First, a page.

e-commerce

Images-1 I have been not only thinking a lot abut the e-commerce space these days, I am seeing a lot of new businesses in this area crop-up.  I like to look at this space in terms of history.  Lets go back to the 70's.  In the 70's the big department stores were built and it was definitely the shopping location of choice.  The chains of singular stores had not really exploded yet and the Gap took that to another level.  Although the first Gap store opened up in 1969 it was sometime around the mid-70s that they began to grow.  The rest is history with other verticals such as Banana Republic, Old Navy, etc. 

The 80's come and the market share for department stores starts to drop.  More companies are starting up stores devoted to one type of look from jewelry to clothing to shoe stores.  These companies start grabbing some market share in the retail space.  Many of these stores, including department stores, begin to produce their products overseas where they can buy items for less, sell at a lower price point with the thoughts of turning through more merchandise or making better margins.  The amount of merchandise on the shelves of stores is staggering. 

With the Internet, say mid-90's, people began to explore a variety of ways to create e-commerce from terrible ideas such as Ties.com to brilliant ideas like Amazon or Zappos (launching 1999).  Now the market share is split among even more companies in the retail space.  There is also the explosion of Borders and Barnes and Noble that is not only a bookstore but had figured out how to create communities with their local coffee shop and in-house events.  Local book stores are dying.  We also began to watch department stores consolidate such as Federated starting in the late 80's through the 90's trying to become leaner smarter organizations.

Perhaps it is the advent of the Internet, the world of social media, whatever it is the world has changed at lightening speed.  We consume information differently, we shop differently, we live our lives differently.  Not only that but the Internet has allowed us to find sites and communities across the globe that appeal to our only personal senses.  People have also begun to have a desire to return to their roots.  They want to support local businesses and buy their basics online.  Do you really need to go and see certain items?  It is becoming apparent through e-commerce that you don't. 

There are now businesses that are crowd sourcing cool lists of items that you can link through and buy such as Svpply.  Gilt group has captured people shopping for top bargains but has grown the company with other options for their customers such as Jet Setter.  I think of Gilt as the Loehmanns of the 21st Century although they have become much more than that.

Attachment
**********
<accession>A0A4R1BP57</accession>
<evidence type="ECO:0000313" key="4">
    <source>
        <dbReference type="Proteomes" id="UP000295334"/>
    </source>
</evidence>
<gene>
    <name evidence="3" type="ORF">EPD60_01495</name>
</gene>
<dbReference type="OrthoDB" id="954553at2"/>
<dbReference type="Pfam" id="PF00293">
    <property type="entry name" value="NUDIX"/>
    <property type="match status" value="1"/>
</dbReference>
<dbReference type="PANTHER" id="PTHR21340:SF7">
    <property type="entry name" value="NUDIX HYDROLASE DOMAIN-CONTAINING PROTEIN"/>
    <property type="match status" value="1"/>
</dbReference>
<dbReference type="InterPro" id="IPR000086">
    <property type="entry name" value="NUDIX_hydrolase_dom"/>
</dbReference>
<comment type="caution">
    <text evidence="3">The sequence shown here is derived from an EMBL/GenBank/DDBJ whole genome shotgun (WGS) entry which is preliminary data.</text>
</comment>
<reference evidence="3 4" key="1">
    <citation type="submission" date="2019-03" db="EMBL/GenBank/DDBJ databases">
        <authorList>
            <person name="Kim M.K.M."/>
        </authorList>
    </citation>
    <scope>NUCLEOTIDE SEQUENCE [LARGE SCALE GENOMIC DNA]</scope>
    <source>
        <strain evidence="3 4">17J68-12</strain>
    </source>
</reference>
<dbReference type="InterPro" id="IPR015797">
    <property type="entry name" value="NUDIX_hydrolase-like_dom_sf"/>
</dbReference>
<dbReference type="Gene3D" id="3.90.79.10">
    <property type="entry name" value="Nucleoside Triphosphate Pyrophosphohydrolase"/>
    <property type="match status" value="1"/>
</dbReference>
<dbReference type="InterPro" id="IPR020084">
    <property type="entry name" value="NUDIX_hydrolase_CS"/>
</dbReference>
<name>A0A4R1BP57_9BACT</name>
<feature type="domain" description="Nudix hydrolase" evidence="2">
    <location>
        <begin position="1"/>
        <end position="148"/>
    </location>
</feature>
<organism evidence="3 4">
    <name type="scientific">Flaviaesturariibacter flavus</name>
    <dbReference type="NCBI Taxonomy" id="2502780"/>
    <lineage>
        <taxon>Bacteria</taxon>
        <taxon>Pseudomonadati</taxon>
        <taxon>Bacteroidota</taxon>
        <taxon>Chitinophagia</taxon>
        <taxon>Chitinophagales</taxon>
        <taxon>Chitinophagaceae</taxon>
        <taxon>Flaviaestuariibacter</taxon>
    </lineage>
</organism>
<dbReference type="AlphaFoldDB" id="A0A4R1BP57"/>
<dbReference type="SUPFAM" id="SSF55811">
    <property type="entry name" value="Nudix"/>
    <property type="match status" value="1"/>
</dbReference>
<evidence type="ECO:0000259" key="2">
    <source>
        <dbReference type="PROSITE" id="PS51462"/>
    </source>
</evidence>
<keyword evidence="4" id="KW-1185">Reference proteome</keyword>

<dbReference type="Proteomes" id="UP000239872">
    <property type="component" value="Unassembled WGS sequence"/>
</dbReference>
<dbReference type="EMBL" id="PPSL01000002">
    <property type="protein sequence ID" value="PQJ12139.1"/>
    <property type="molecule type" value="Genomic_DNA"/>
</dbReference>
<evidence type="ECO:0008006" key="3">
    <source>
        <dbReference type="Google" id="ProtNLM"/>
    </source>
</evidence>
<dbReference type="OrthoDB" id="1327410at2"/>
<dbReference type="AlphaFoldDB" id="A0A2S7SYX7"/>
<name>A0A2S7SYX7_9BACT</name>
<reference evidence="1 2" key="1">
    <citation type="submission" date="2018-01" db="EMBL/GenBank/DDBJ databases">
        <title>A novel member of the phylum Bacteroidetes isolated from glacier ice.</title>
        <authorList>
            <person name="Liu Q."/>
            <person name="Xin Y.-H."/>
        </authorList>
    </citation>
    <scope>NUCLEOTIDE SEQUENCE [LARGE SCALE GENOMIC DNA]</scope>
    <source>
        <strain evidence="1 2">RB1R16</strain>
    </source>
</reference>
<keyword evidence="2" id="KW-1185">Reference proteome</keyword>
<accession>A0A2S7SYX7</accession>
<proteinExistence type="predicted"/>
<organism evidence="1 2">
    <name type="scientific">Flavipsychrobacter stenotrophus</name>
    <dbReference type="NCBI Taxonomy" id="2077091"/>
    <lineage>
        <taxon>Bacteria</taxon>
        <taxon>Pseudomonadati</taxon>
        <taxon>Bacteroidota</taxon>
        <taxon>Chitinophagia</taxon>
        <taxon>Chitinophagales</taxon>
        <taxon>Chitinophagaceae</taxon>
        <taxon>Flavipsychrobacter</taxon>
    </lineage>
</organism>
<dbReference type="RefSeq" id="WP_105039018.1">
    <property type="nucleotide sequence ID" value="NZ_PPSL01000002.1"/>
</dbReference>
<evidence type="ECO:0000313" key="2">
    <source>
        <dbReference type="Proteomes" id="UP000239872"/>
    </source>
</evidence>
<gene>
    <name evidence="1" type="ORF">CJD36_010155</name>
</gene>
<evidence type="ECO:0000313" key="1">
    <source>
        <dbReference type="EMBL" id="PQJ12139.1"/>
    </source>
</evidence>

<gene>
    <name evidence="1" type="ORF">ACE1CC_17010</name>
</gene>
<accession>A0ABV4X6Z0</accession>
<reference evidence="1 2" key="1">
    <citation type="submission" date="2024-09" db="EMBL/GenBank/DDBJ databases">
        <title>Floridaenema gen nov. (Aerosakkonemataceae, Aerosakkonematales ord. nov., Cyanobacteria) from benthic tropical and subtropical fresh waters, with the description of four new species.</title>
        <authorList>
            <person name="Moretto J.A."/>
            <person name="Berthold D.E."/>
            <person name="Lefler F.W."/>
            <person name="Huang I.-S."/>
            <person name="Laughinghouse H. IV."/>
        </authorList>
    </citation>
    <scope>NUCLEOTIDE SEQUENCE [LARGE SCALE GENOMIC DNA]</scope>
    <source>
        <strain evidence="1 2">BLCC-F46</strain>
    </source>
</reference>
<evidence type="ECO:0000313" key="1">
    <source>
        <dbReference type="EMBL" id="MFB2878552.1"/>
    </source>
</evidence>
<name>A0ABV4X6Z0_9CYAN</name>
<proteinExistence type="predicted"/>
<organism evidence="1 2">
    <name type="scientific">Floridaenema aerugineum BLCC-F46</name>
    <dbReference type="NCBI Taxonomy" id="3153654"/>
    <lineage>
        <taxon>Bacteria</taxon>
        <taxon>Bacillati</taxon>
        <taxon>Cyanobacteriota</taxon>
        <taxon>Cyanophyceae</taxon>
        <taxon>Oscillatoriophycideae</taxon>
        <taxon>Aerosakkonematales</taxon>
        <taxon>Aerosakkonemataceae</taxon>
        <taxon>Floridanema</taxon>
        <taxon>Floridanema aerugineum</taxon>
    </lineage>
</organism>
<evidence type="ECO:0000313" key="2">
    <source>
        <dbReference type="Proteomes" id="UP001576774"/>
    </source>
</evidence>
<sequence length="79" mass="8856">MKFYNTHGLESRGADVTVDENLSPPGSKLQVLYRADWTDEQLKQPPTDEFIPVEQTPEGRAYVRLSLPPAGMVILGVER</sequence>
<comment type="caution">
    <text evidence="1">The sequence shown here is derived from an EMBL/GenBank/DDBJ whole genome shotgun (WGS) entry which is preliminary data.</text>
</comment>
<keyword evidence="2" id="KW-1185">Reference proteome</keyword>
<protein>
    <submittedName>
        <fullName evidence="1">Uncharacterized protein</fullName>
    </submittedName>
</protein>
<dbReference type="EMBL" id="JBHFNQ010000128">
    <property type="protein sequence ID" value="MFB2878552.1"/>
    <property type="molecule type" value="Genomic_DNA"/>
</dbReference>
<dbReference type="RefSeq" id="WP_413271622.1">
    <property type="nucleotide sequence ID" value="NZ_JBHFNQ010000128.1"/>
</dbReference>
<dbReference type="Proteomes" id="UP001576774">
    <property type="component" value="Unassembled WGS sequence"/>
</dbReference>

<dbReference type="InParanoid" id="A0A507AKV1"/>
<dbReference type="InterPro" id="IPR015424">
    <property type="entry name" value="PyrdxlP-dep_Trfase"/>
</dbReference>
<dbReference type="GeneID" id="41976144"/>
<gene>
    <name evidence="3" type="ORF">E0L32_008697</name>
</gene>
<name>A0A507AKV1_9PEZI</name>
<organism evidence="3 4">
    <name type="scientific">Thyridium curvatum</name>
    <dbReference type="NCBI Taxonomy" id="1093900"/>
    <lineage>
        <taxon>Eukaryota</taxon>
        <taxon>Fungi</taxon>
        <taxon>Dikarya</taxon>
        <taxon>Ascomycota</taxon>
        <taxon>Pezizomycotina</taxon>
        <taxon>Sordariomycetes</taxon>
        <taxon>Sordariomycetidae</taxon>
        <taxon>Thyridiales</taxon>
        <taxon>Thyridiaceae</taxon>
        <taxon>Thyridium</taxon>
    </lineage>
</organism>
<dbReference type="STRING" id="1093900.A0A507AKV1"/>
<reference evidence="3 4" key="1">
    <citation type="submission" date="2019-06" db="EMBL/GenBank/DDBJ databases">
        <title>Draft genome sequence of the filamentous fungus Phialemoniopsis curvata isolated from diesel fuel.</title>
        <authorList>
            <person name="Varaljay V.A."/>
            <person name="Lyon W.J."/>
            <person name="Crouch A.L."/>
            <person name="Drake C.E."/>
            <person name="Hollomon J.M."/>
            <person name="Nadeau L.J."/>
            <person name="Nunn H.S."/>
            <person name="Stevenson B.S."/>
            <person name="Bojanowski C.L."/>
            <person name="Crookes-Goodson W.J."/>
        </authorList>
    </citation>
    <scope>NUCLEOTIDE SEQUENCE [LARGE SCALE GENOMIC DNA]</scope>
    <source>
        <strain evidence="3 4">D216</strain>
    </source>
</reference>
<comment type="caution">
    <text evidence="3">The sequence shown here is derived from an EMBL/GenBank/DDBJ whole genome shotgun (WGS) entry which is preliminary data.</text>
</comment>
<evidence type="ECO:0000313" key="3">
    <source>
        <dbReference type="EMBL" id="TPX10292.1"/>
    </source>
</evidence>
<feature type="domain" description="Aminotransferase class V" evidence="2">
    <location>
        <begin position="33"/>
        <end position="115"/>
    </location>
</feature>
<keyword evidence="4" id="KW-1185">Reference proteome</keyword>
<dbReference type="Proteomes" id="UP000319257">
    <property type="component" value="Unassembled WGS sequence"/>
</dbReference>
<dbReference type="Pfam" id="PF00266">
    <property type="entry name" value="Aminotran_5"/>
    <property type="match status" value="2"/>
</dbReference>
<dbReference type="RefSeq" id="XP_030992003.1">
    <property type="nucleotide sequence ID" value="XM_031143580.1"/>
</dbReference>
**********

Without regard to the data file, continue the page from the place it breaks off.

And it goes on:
People don't necessarily want to spend their time shopping and wandering through department stores these days.  Live are frenetic and more complicated than the past.  People are looking for ways to go back to their roots and simplify their lives.  Buying on the net to make life easier and spending time doing something else on the weekend seems to be the direction that we are taking.  If department stores don't completely retool their business model they will find themselves way behind the times as Borders did by recently going into bankruptcy. 

There will be a slew of new e-commerce sites in the next year that will change the way we shop and communicate about our purchases as the communities we navigate towards become an extension of our own personal brands. 

Netflix is one of the genius moves over the past few years.  Launching to provide an easier approach to watching movies at home by getting your dvd sent to you in the mail as they saw the demise of local video shops.  They saw the writing on the wall when they began to see opportunities with companies such as Boxee and realized that people were going to watch their movies with a click of a mouse and they needed to have access to the Netflix data base on line.  They moved into that pretty quickly as a company and now they own that space.  More companies in the large brick and mortar models of old should spend a little time getting out in the world and thinking out of the box about the future of e-commerce or they too will find themselves out of a job.

How do people want to consume, how do people want to live their lives, how can data provide better information so we can become leaner higher margin businesses and what value can my retail operation provide for the community I want to reach.   The next couple of years in the e-commerce space will be very interesting. 

 

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